Hi:56°Lo:51° Hi:64°Lo:50° Hi:61°Lo:48° Hi:64°Lo:48° Hi:67°Lo:48°

Baking Day at The Maine House!
Can you smell the Vanilla, Cinnamon and Chocolate?

Estelle's French Vanilla Cookies
1 French vanilla cake mix
1/2 cup plus 3 tablespoons all-purpose flour
3 large eggs
1/3 cup vegetable oil

1/2 cup unsalted butter, softened
1/3 cup shortening
1 teaspoon vanilla extract
3 tablespoons milk
4 cups powdered sugar

To make cookies combine ingredients with an electric mixer. The dough will be stiff enough to roll into 1-inch balls. Place balls on a silicone mat or parchment paper-lined cookie sheet. Flatten balls to about 1/2-inch thick. Bake cookies in a preheated 325 degrees F. oven for 12 to 14 minutes or until somewhat firm in the center. Remove from oven and cool before frosting. I sprinkle the frosting with a little nutmeg!

Make icing by combing all ingredients with an electric mixer until smooth. Add food coloring, if preferred. Spread on cookies with a spatula and add sprinkles or spices!
When icing has set store cookies in a tightly sealed plastic container. This will give the cookies their cakey texture after several hours.

Estelle's Chocolate Chip Coffeecake
1 stick of butter
1 cup of sugar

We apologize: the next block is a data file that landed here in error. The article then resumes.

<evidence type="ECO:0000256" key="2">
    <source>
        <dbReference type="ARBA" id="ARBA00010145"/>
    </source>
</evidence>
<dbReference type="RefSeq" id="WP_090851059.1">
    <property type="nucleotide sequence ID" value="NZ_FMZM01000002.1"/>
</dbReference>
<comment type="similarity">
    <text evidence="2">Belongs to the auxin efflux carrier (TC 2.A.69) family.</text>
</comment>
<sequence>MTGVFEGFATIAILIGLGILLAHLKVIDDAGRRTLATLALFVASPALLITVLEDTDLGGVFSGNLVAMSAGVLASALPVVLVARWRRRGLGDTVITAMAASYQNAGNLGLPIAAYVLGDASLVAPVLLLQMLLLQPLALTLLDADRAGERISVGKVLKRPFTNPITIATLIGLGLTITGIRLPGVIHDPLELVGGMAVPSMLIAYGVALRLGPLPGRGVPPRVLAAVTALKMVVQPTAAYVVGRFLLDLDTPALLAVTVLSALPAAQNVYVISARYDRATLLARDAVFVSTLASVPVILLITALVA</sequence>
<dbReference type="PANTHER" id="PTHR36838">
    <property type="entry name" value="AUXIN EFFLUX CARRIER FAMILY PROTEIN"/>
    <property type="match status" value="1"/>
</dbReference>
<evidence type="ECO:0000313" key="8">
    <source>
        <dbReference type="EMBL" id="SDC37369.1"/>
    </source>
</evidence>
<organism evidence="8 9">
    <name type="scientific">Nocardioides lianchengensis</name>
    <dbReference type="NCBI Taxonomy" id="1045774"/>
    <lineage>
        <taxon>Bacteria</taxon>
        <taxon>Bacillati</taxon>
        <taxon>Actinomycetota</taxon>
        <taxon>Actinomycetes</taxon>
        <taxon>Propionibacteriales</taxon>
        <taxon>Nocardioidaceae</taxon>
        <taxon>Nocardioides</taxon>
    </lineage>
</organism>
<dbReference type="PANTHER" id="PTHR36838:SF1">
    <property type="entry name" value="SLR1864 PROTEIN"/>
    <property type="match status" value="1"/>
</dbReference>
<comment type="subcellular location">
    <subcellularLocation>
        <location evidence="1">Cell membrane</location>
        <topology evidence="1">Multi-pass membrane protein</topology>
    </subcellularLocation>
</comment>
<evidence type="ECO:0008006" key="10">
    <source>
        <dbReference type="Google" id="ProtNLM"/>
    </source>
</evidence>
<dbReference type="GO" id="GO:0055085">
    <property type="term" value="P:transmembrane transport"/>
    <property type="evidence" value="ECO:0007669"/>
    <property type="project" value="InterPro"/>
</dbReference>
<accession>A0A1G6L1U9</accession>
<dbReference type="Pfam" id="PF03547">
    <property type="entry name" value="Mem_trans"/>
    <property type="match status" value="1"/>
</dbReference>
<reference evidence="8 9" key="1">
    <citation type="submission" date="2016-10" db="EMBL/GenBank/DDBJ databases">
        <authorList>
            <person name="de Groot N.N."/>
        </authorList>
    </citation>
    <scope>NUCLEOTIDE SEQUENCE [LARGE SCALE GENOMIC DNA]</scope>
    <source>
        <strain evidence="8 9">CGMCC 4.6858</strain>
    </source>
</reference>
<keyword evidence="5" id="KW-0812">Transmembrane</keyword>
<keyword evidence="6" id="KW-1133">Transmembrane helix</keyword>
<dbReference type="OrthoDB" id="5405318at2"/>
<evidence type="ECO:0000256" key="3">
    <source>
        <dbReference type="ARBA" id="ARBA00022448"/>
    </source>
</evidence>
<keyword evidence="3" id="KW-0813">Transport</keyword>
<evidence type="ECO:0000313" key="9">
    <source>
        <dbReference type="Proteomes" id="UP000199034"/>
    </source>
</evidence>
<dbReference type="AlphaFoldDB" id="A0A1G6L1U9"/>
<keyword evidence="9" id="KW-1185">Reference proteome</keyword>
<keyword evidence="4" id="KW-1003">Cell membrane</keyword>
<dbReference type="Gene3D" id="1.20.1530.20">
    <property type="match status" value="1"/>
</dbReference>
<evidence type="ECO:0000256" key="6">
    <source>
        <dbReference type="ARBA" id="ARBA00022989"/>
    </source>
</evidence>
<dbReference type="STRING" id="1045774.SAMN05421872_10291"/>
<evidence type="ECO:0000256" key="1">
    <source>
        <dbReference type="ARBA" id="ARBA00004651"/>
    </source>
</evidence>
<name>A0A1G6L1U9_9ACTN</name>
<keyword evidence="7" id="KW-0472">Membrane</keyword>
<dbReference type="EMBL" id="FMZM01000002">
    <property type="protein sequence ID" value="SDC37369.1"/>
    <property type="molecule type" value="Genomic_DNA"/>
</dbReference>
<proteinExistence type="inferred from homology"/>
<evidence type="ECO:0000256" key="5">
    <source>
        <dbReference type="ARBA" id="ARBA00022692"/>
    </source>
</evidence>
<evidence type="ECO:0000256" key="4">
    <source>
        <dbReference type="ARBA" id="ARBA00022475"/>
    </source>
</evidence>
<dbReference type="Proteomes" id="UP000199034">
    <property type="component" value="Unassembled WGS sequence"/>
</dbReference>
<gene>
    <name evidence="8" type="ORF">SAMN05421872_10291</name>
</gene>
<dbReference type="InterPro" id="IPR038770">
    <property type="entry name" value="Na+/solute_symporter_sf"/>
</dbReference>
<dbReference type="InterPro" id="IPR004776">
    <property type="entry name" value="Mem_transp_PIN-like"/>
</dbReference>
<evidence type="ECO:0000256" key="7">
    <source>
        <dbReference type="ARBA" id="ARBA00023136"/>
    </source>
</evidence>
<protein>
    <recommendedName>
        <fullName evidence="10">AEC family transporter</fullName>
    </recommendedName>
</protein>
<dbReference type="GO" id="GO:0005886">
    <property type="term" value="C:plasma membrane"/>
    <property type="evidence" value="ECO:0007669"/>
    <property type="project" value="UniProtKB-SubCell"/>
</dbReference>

2 eggs
1 cup of sour cream
1 tsp. vanilla
2 cups of flour
1 1/2 tsp. baking powder
1 tsp. baking soda

Cinnamon Chocolate Chip Filling and Topping
1/2 cup sugar
1 tsp. cinnamon
1 cup chocolate chips
1 cup chopped pecans

Cream butter, sugar and eggs, add sour cream and vanilla. Add flour, baking powder and baking soda. In a separate bowl, make cinnamon mixture with sugar, cinnamon and chocolate chips, and pecans set aside.

Place half the batter in a 9" X 13" inch glass baking dish. Sprinkle half of the cinnamon mixture over the batter. Cover with the rest of the batter. Sprinkle remaining cinnamon mixture over batter. Bake at 350 degrees F. for 30 minutes.

If you prefer fruit and do not want chocolate chips in this, make as directed (omit chips), but before sprinkling on the cinnamon/sugar mix on the top, slip some thin freshly sliced apple pieces in rows into the batter than sprinkle on the last of the cinnamon/sugar mixture on top. Bake as usual.

Estelle's Outrageous Blueberry Muffins
2-1/4 c cake flour
1-1/2 c sugar
3/4 Cup Vegetable Oil
3/4 c milk
2 extra large eggs
2 1/2 tsp baking powder
1 tsp salt
1 tsp vanilla extract
1/2 tsp water
1 pint (16 oz) fresh blueberries or equivalent frozen and patted dry

Preheat oven to 375 degrees.
In large mixing bowl, place flour, sugar, shortening, milk, eggs, baking poweder, salt, vanilla and water. Blend at low speed for 2 minutes. Scrape sides of bowl and mix at high speed for 6 minutes.
Spoon batter into muffin cups, filling each 1/2 full. Add 6-10 blueberries to the batter in each cup, mixing in several and leaving some at the top.
Bake at 350 degrees for 25 minutes. Remove from oven and cool in pan for 10 minutes, then turn out and allow muffins to cool completely or until just warm enough to eat.

P.S. Add a bit of lemon zest to make these great muffins even better.